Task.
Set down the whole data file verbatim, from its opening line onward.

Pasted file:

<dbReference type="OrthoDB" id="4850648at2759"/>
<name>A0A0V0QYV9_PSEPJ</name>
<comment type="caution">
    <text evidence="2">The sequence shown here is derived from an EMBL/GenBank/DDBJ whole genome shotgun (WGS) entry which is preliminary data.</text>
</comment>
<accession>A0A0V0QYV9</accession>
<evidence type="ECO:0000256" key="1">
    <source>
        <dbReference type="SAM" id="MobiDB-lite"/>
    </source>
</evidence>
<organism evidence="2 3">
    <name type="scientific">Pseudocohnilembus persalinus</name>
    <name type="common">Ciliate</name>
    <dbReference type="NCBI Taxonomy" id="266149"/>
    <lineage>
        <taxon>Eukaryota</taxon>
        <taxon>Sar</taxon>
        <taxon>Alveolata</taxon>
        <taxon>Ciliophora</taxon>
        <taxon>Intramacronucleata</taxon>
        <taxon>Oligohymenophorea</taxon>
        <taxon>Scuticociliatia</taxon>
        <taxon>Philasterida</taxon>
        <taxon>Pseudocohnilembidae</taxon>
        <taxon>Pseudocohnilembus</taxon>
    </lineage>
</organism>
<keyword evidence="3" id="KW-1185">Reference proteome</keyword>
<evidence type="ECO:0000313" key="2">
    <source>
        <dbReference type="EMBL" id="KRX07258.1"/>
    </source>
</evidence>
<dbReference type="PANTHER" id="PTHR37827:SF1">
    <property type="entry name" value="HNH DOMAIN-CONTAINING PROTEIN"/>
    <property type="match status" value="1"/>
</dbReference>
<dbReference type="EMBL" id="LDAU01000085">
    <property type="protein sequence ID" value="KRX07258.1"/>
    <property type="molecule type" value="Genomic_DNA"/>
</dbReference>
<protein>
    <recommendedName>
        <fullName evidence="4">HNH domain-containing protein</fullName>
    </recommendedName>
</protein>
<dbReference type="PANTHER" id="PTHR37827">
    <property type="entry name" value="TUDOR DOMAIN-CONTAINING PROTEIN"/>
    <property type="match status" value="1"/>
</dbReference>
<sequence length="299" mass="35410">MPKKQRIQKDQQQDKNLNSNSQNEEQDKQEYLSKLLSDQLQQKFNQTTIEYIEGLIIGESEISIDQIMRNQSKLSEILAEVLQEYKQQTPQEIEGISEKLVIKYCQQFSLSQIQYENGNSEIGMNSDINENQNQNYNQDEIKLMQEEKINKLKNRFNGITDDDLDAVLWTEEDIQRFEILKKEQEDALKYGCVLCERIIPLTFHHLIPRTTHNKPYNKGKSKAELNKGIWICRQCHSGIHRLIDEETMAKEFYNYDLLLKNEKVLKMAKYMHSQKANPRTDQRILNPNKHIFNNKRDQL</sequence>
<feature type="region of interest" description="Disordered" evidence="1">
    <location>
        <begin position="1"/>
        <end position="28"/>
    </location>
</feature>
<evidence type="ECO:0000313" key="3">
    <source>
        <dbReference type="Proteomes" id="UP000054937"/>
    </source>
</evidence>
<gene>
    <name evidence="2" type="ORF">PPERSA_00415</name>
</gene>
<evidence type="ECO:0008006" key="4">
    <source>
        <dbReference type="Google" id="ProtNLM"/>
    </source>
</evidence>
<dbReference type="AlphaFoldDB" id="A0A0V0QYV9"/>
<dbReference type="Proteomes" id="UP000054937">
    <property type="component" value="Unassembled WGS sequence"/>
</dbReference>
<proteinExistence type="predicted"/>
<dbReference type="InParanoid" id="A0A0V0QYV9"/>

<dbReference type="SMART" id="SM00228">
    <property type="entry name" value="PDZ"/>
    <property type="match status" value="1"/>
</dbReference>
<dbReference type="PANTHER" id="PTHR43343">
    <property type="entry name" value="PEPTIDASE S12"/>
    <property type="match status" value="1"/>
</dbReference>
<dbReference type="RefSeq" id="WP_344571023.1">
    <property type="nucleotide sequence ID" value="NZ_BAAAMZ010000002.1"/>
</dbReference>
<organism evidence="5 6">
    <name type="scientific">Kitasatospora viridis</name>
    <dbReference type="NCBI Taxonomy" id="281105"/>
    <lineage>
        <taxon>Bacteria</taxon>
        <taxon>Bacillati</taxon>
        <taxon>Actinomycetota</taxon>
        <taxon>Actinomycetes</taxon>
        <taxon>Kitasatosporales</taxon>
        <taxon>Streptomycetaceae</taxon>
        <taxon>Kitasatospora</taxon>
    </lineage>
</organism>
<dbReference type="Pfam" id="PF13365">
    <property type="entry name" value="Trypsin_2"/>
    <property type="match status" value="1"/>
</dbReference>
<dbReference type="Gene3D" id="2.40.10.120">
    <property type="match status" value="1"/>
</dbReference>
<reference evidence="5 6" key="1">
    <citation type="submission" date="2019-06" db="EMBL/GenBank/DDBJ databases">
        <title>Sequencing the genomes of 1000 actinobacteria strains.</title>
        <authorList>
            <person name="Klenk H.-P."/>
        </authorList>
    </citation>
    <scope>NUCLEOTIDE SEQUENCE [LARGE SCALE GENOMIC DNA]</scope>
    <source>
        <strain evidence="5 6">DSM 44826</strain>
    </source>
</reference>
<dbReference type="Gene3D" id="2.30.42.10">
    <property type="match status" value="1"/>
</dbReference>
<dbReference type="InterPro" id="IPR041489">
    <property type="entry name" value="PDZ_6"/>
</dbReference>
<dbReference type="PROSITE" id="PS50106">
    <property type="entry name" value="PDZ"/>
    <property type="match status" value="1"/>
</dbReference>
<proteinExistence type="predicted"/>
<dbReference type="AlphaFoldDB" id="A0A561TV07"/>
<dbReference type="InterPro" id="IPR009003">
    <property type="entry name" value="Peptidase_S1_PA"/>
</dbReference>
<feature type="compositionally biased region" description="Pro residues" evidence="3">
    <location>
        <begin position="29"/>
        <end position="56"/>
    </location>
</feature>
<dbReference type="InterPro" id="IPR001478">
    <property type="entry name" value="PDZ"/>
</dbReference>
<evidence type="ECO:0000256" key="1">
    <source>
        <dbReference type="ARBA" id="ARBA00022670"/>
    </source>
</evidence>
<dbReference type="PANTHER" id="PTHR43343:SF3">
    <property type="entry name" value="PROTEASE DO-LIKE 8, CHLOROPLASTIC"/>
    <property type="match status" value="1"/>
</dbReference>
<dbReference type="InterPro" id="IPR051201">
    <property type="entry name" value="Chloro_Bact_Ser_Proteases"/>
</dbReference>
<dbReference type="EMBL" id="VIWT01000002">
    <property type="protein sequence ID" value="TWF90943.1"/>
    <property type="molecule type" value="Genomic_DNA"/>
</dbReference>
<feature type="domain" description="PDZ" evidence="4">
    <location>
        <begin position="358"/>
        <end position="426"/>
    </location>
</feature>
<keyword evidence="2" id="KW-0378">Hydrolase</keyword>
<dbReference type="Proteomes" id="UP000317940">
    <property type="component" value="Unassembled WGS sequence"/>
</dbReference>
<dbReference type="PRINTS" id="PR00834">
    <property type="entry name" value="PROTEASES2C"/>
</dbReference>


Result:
<dbReference type="OrthoDB" id="4850648at2759"/>
<name>A0A0V0QYV9_PSEPJ</name>
<comment type="caution">
    <text evidence="2">The sequence shown here is derived from an EMBL/GenBank/DDBJ whole genome shotgun (WGS) entry which is preliminary data.</text>
</comment>
<accession>A0A0V0QYV9</accession>
<evidence type="ECO:0000256" key="1">
    <source>
        <dbReference type="SAM" id="MobiDB-lite"/>
    </source>
</evidence>
<organism evidence="2 3">
    <name type="scientific">Pseudocohnilembus persalinus</name>
    <name type="common">Ciliate</name>
    <dbReference type="NCBI Taxonomy" id="266149"/>
    <lineage>
        <taxon>Eukaryota</taxon>
        <taxon>Sar</taxon>
        <taxon>Alveolata</taxon>
        <taxon>Ciliophora</taxon>
        <taxon>Intramacronucleata</taxon>
        <taxon>Oligohymenophorea</taxon>
        <taxon>Scuticociliatia</taxon>
        <taxon>Philasterida</taxon>
        <taxon>Pseudocohnilembidae</taxon>
        <taxon>Pseudocohnilembus</taxon>
    </lineage>
</organism>
<keyword evidence="3" id="KW-1185">Reference proteome</keyword>
<evidence type="ECO:0000313" key="2">
    <source>
        <dbReference type="EMBL" id="KRX07258.1"/>
    </source>
</evidence>
<dbReference type="PANTHER" id="PTHR37827:SF1">
    <property type="entry name" value="HNH DOMAIN-CONTAINING PROTEIN"/>
    <property type="match status" value="1"/>
</dbReference>
<dbReference type="EMBL" id="LDAU01000085">
    <property type="protein sequence ID" value="KRX07258.1"/>
    <property type="molecule type" value="Genomic_DNA"/>
</dbReference>
<protein>
    <recommendedName>
        <fullName evidence="4">HNH domain-containing protein</fullName>
    </recommendedName>
</protein>
<dbReference type="PANTHER" id="PTHR37827">
    <property type="entry name" value="TUDOR DOMAIN-CONTAINING PROTEIN"/>
    <property type="match status" value="1"/>
</dbReference>
<sequence length="299" mass="35410">MPKKQRIQKDQQQDKNLNSNSQNEEQDKQEYLSKLLSDQLQQKFNQTTIEYIEGLIIGESEISIDQIMRNQSKLSEILAEVLQEYKQQTPQEIEGISEKLVIKYCQQFSLSQIQYENGNSEIGMNSDINENQNQNYNQDEIKLMQEEKINKLKNRFNGITDDDLDAVLWTEEDIQRFEILKKEQEDALKYGCVLCERIIPLTFHHLIPRTTHNKPYNKGKSKAELNKGIWICRQCHSGIHRLIDEETMAKEFYNYDLLLKNEKVLKMAKYMHSQKANPRTDQRILNPNKHIFNNKRDQL</sequence>
<feature type="region of interest" description="Disordered" evidence="1">
    <location>
        <begin position="1"/>
        <end position="28"/>
    </location>
</feature>
<evidence type="ECO:0000313" key="3">
    <source>
        <dbReference type="Proteomes" id="UP000054937"/>
    </source>
</evidence>
<gene>
    <name evidence="2" type="ORF">PPERSA_00415</name>
</gene>
<evidence type="ECO:0008006" key="4">
    <source>
        <dbReference type="Google" id="ProtNLM"/>
    </source>
</evidence>
<dbReference type="AlphaFoldDB" id="A0A0V0QYV9"/>
<dbReference type="Proteomes" id="UP000054937">
    <property type="component" value="Unassembled WGS sequence"/>
</dbReference>
<proteinExistence type="predicted"/>
<dbReference type="InParanoid" id="A0A0V0QYV9"/>

<dbReference type="SMART" id="SM00228">
    <property type="entry name" value="PDZ"/>
    <property type="match status" value="1"/>
</dbReference>
<dbReference type="PANTHER" id="PTHR43343">
    <property type="entry name" value="PEPTIDASE S12"/>
    <property type="match status" value="1"/>
</dbReference>
<dbReference type="RefSeq" id="WP_344571023.1">
    <property type="nucleotide sequence ID" value="NZ_BAAAMZ010000002.1"/>
</dbReference>
<organism evidence="5 6">
    <name type="scientific">Kitasatospora viridis</name>
    <dbReference type="NCBI Taxonomy" id="281105"/>
    <lineage>
        <taxon>Bacteria</taxon>
        <taxon>Bacillati</taxon>
        <taxon>Actinomycetota</taxon>
        <taxon>Actinomycetes</taxon>
        <taxon>Kitasatosporales</taxon>
        <taxon>Streptomycetaceae</taxon>
        <taxon>Kitasatospora</taxon>
    </lineage>
</organism>
<dbReference type="Pfam" id="PF13365">
    <property type="entry name" value="Trypsin_2"/>
    <property type="match status" value="1"/>
</dbReference>
<dbReference type="Gene3D" id="2.40.10.120">
    <property type="match status" value="1"/>
</dbReference>
<reference evidence="5 6" key="1">
    <citation type="submission" date="2019-06" db="EMBL/GenBank/DDBJ databases">
        <title>Sequencing the genomes of 1000 actinobacteria strains.</title>
        <authorList>
            <person name="Klenk H.-P."/>
        </authorList>
    </citation>
    <scope>NUCLEOTIDE SEQUENCE [LARGE SCALE GENOMIC DNA]</scope>
    <source>
        <strain evidence="5 6">DSM 44826</strain>
    </source>
</reference>
<dbReference type="Gene3D" id="2.30.42.10">
    <property type="match status" value="1"/>
</dbReference>
<dbReference type="InterPro" id="IPR041489">
    <property type="entry name" value="PDZ_6"/>
</dbReference>
<dbReference type="PROSITE" id="PS50106">
    <property type="entry name" value="PDZ"/>
    <property type="match status" value="1"/>
</dbReference>
<proteinExistence type="predicted"/>
<dbReference type="AlphaFoldDB" id="A0A561TV07"/>
<dbReference type="InterPro" id="IPR009003">
    <property type="entry name" value="Peptidase_S1_PA"/>
</dbReference>
<feature type="compositionally biased region" description="Pro residues" evidence="3">
    <location>
        <begin position="29"/>
        <end position="56"/>
    </location>
</feature>
<dbReference type="InterPro" id="IPR001478">
    <property type="entry name" value="PDZ"/>
</dbReference>
<evidence type="ECO:0000256" key="1">
    <source>
        <dbReference type="ARBA" id="ARBA00022670"/>
    </source>
</evidence>
<dbReference type="PANTHER" id="PTHR43343:SF3">
    <property type="entry name" value="PROTEASE DO-LIKE 8, CHLOROPLASTIC"/>
    <property type="match status" value="1"/>
</dbReference>
<dbReference type="InterPro" id="IPR051201">
    <property type="entry name" value="Chloro_Bact_Ser_Proteases"/>
</dbReference>
<dbReference type="EMBL" id="VIWT01000002">
    <property type="protein sequence ID" value="TWF90943.1"/>
    <property type="molecule type" value="Genomic_DNA"/>
</dbReference>
<feature type="domain" description="PDZ" evidence="4">
    <location>
        <begin position="358"/>
        <end position="426"/>
    </location>
</feature>
<keyword evidence="2" id="KW-0378">Hydrolase</keyword>
<dbReference type="Proteomes" id="UP000317940">
    <property type="component" value="Unassembled WGS sequence"/>
</dbReference>
<dbReference type="PRINTS" id="PR00834">
    <property type="entry name" value="PROTEASES2C"/>
</dbReference>